A brief note to explain what Ravello's tool is, what it isn't, and several case studies to illustrate how it produces continuously optimal inventory levels that reduce total costs.


What Ravello is:

a compute inventory simulator to evolve inventory positions, resource consumpton, and costs of a pool of servers over a period of time,
a dynamical system-based solver to accurately account for and calculate time and sequence dependent factors, events (e.g., changes to server configurations, software license terms, etc.), and transactions that affect the composition of a pool of servers over time,
a real-time inventory optimizer to find the least-cost way to add capacity by dynamically adjusting when and what rates to add and remove servers from a pool without assuming a fixed-time server refresh schedule (e.g., every 3-years), and
an inventory and cost forecaster for deep, forward-looking insight into key financials, inventory balances and turnover rates for servers/processors/cores, power consumption, and software license and subscription counts by SKU and publisher.

What Ravello is not — yet empowers:

a configuration management tool — but it does enable planners to model configuration changes and their impact on future inventory levels and costs,
a workload placement tool to better use today’s capacity — but it does ensure the inventory that is available for improved utilization is always the ideal composition that achieves the lowest total cost,
SAM software — but it does identify the optimally lowest quantity of required licenses or subscriptions over a contract term without assuming server refresh needs to occur on a fixed-time scheduled,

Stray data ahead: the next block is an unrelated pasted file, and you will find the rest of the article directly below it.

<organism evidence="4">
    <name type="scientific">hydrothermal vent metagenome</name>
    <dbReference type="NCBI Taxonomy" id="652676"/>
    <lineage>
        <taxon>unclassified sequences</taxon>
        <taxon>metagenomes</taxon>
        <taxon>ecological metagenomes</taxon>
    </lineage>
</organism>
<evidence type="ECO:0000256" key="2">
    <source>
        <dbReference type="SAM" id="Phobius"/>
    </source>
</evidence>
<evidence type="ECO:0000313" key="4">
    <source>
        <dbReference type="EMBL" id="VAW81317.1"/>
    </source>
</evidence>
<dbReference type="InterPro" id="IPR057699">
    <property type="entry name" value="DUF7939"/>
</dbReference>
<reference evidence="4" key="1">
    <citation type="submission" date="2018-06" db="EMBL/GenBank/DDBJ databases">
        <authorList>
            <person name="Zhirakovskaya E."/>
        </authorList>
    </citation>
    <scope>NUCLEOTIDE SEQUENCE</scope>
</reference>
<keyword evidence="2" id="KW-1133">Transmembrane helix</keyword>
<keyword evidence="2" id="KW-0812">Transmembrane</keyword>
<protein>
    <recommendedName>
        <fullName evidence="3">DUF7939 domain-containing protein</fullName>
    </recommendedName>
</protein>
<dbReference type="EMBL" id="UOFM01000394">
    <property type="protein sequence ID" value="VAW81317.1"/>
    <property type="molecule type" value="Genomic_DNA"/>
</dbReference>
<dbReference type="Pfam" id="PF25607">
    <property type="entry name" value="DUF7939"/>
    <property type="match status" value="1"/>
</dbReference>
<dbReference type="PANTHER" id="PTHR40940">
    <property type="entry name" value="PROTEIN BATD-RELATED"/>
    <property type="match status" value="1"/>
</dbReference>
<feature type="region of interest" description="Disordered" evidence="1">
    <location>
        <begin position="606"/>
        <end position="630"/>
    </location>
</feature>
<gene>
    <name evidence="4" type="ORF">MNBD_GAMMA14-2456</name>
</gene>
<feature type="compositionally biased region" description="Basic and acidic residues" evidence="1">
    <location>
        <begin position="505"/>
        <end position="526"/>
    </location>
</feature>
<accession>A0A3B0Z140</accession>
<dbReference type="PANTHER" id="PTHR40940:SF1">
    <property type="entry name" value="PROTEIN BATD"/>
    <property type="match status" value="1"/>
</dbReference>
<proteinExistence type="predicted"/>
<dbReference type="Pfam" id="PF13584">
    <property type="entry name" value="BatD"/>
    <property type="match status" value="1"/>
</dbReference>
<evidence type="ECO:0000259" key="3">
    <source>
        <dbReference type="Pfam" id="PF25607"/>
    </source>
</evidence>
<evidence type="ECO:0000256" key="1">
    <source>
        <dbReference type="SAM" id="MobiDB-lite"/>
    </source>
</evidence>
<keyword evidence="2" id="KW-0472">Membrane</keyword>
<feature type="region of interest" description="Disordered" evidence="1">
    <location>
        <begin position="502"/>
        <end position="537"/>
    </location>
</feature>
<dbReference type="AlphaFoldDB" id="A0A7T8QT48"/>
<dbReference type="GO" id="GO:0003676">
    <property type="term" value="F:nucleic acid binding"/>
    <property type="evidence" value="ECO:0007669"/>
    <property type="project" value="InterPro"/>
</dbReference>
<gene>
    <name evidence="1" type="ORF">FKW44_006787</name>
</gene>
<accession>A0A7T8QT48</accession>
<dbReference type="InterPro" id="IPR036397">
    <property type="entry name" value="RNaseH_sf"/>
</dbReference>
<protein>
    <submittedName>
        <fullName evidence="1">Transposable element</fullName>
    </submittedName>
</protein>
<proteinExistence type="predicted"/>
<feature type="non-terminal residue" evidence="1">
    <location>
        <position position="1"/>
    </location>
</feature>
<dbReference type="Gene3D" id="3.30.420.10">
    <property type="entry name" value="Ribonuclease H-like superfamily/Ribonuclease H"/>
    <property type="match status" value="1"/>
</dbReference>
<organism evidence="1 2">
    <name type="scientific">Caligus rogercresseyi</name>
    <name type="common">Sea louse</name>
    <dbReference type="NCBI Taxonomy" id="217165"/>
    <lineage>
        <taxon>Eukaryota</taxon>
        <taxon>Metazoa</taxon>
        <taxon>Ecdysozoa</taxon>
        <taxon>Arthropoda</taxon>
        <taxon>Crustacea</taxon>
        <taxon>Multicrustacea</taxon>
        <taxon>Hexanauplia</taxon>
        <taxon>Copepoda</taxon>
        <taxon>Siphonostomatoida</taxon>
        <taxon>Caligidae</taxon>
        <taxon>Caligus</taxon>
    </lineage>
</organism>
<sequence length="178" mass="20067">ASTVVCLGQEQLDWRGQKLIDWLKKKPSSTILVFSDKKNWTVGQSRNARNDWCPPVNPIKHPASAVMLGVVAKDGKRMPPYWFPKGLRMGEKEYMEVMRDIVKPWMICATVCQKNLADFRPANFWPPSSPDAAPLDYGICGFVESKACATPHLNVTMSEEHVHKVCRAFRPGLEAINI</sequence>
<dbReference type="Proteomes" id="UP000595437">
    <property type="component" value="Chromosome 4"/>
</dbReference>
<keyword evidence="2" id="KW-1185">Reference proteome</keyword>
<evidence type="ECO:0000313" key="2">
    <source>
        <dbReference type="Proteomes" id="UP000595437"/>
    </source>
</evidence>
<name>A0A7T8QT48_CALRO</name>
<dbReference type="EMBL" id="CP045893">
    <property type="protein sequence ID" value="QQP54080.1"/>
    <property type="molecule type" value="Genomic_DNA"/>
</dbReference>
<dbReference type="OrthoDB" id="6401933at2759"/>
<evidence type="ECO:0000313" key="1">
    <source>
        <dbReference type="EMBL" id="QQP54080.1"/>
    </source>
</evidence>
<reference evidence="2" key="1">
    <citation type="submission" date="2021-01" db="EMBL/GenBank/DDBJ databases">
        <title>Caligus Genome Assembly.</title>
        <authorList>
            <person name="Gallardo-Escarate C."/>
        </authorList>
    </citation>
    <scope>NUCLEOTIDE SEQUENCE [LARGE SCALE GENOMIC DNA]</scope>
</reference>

a TCO calculator —  umm... did we fail to mention how Ravello dynamically solves when and at what rate to optimally refresh servers in real-time without assuming a fixed refresh cycle time?  (Try modeling that with a TCO calculator!) ... or
a TBM application — but it does enable finance, procurement and infrastructure planners to cross-functionally plan and optimize the IT supply-chain to radically reduce future commitments and expenditures in power, datacenter space, and software licenses and subscriptions.




Case Study: Resizing a database service

This client's service growth rate for one of their database services has been running well-below the annual rate of server performance improvement.  They are investigating how to shrink their cost structure by substantially reducing perpetual licenses without triggering license repurchases down the road.

Case Study: Reducing software over-provisioning

The client is a technical services company providing transaction processing services to global customers. The client's core transaction processing services utilize a software stack that includes a high level of subscription licensing and are looking for opportunities to reduce those costs as they implement an updated infrastructure.